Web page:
Coffee artist and Bean barista Cristobal Francisquez pours his heart into latte art at competitions from Sioux Falls to New York City.
Francisquez began his coffee journey in Sioux City while working for a call center. Looking for a creative outlet, he stumbled upon Pierce Street Coffee Works and soon joined the staff. Once hired, he began drinking coffee more seriously and started dabbling in latte art.
Francisquez eventually enrolled at USD to work on his undergraduate degree, at which time he began working at Café Brulé. Francisquez also started working a second barista job at Stone Bru in Sioux City.
While working for Stone Bru, Francisquez discovered Coffee Fest, a trade show that hosts coffee competitions. He soon applied to his first regional tournament, Coffee Fest Denver, in the summer of 2015.
At the competition, Francisquez met countless baristas, roasters and coffee companies. He began to build a network around coffee itself.
“There’s something about competing, the thrill of it, and more importantly we started noticing there’s a coffee world out there bigger than what we were used to,” Francisquez said.
While there are many types of coffee competitions, including black coffee making, taste testing and the World Barista Championship — the most prestigious coffee contest — Francisquez concerns himself with latte art. Rules between competitions can vary greatly.
Most tournaments are latte art eliminations. At Coffee Fest, there are no rules concerning the picture a contestant makes, so judges rank pours on symmetry, contrast, balance, level of difficulty, and execution. The coffees are never tasted.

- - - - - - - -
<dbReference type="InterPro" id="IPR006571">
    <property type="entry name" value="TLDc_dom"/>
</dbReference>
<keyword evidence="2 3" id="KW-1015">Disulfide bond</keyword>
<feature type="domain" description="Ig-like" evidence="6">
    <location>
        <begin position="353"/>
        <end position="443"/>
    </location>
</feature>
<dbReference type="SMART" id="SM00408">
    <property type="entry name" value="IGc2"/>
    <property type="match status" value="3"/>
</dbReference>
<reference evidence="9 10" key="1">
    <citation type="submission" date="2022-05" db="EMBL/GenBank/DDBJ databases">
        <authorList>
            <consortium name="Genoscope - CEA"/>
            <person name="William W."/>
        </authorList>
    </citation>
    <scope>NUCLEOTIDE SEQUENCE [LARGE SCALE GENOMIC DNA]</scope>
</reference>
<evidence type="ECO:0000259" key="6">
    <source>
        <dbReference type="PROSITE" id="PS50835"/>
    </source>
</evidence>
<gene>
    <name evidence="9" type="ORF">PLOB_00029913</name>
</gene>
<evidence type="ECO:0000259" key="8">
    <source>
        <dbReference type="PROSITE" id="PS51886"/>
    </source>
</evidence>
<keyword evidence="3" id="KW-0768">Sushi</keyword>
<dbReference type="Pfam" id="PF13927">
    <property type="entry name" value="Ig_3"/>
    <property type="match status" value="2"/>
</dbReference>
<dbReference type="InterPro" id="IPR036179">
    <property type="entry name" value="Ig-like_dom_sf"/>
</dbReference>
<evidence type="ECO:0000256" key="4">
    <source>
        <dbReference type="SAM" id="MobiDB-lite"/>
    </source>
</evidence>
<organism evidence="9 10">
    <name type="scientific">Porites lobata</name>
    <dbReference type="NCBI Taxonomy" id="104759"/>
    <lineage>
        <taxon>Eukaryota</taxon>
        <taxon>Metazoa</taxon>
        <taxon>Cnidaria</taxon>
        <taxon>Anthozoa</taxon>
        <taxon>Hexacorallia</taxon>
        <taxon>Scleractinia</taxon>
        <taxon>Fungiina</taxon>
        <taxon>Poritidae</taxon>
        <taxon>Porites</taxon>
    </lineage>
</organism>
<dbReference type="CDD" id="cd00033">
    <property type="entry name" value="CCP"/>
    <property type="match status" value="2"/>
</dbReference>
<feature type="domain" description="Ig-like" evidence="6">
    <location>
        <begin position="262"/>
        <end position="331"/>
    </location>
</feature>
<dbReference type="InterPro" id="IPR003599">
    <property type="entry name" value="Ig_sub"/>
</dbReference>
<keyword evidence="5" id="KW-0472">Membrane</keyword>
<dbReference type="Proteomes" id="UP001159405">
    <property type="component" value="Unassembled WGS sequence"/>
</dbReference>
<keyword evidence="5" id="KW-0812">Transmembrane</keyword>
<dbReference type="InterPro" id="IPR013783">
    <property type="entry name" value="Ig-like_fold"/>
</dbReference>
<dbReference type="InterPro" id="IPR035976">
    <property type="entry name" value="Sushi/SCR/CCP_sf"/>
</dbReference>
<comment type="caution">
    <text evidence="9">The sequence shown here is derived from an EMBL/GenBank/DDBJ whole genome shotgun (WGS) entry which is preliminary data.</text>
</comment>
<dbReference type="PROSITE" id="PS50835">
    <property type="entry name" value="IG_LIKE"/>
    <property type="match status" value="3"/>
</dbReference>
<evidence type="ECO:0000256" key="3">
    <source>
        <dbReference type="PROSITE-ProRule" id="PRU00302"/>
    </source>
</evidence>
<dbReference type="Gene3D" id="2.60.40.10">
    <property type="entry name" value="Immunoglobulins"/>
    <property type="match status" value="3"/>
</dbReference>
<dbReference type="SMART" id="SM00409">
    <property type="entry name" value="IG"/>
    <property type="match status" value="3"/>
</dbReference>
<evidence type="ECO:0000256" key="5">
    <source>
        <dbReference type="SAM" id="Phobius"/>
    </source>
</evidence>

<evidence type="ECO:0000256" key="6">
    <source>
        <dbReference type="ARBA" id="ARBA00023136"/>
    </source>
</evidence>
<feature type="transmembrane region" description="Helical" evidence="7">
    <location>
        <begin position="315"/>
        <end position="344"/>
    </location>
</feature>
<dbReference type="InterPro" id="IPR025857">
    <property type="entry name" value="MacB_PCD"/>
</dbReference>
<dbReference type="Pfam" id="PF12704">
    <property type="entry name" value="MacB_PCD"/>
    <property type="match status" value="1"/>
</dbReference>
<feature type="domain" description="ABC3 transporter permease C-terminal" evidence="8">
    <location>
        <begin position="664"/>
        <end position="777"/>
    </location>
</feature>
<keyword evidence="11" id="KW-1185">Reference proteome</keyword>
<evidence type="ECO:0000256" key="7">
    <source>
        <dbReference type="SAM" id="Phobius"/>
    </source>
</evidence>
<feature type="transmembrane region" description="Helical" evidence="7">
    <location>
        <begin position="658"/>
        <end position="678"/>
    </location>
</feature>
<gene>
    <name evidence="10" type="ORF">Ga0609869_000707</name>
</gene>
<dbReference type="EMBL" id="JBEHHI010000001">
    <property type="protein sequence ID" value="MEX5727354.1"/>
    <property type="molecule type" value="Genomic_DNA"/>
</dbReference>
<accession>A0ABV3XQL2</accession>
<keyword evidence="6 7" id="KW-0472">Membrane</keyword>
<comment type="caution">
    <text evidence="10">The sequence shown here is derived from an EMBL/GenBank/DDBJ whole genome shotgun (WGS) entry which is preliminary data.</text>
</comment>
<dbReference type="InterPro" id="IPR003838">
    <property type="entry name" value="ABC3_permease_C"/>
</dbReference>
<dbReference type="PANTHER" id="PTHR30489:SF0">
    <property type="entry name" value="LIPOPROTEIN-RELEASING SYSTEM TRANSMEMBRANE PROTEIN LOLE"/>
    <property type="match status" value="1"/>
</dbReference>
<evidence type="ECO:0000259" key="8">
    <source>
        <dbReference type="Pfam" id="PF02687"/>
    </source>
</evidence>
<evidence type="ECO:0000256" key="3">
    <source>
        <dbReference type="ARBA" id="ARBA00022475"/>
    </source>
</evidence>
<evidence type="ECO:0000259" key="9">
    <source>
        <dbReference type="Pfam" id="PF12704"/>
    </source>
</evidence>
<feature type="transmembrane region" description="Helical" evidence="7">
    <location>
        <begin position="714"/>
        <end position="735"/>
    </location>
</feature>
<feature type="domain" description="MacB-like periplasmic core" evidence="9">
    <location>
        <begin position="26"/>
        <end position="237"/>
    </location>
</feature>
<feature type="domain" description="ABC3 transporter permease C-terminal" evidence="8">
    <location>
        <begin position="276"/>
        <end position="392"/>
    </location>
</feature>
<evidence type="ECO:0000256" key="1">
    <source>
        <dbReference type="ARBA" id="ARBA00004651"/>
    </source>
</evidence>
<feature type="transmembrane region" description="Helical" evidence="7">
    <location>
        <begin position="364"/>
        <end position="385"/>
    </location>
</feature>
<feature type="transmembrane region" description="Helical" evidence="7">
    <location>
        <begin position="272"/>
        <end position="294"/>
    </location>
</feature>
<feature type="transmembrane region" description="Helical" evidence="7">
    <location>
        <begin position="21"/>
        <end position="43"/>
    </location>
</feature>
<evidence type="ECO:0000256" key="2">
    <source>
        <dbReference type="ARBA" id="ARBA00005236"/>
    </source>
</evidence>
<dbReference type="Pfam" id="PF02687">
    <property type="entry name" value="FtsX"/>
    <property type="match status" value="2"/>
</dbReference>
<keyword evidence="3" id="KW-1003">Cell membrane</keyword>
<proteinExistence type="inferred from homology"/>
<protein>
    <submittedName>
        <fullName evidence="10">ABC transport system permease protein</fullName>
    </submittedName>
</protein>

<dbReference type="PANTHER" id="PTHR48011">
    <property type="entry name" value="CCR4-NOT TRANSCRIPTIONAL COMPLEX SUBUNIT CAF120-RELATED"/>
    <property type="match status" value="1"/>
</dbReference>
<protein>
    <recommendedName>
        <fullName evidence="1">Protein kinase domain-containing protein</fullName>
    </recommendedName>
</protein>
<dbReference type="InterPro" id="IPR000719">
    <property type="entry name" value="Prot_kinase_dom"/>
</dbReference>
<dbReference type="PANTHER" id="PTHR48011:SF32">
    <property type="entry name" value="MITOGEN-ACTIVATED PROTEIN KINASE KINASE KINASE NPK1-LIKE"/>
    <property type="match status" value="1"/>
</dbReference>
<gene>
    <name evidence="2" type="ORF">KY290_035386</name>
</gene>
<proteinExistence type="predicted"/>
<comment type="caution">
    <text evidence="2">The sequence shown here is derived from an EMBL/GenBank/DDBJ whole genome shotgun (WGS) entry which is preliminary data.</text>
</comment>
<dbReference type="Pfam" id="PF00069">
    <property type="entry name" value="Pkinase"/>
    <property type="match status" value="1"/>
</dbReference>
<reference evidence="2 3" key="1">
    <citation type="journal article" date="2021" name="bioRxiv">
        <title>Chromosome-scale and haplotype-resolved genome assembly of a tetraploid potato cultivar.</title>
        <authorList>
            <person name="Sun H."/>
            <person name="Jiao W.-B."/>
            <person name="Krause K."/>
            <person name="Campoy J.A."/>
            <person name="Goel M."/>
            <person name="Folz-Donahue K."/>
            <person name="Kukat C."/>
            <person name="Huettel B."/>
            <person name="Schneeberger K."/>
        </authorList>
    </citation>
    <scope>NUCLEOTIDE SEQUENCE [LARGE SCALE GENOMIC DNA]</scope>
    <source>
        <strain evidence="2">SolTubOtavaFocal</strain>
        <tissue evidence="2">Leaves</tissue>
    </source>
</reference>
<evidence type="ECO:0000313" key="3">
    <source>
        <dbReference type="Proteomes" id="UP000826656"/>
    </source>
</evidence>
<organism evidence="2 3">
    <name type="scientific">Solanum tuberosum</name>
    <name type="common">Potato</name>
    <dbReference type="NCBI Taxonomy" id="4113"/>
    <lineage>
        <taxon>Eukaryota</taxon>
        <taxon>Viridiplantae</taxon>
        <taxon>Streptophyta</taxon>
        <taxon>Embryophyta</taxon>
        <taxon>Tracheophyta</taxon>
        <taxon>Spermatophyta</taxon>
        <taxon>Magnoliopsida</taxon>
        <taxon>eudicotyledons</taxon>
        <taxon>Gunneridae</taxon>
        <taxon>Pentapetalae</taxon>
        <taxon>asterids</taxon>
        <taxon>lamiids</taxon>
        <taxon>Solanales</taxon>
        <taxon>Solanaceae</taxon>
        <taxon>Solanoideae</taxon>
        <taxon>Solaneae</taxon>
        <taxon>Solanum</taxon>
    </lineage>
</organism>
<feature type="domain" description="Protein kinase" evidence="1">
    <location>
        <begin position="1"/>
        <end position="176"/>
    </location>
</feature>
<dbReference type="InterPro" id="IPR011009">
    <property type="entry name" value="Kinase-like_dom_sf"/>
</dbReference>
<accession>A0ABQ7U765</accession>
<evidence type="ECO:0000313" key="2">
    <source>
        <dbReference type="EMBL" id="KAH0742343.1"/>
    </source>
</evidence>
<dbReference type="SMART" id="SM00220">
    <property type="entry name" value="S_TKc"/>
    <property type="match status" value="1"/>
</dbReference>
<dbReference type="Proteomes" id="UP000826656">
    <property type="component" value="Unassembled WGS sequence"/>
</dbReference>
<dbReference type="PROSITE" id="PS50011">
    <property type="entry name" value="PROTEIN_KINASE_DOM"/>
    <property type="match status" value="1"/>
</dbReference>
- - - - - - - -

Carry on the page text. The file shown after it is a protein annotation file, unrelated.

“It’s not about drinking it, it’s just about aesthetics. It’s about rating the art,” Francisquez said.
Francisquez does not own an espresso machine, so he practices his skills at work. Sometimes coffee shops will even allow outside baristas to practice before competitions he said.
“Wherever you are, there’s always going to be people that are willing to help you out. Usually if you’re at your home shop, they’ll let you practice if they know how serious you are. They’re not going to see it as a waste of coffee and milk because you’re representing the coffee shop,” Francisquez said.
While at school, Francisquez traveled back and forth between Stone Bru and Café Brulé, eventually leaving the latter to work at The Bean in 2018.
Francisquez will finish his Masters degree in English Sign Language after the fall 2020 semester. He is unsure of how his future career in teaching will affect his ability to attend competitions.
Besides opening his eyes to the intricacies of coffee, competing in latte art championships has made Francisquez part of a larger community.
“The beautiful thing about coffee and latte art is showing other baristas your craft. In the world of coffee, there are no secrets; everyone helps each other out,” Francisquez said. “We’re all in this together.”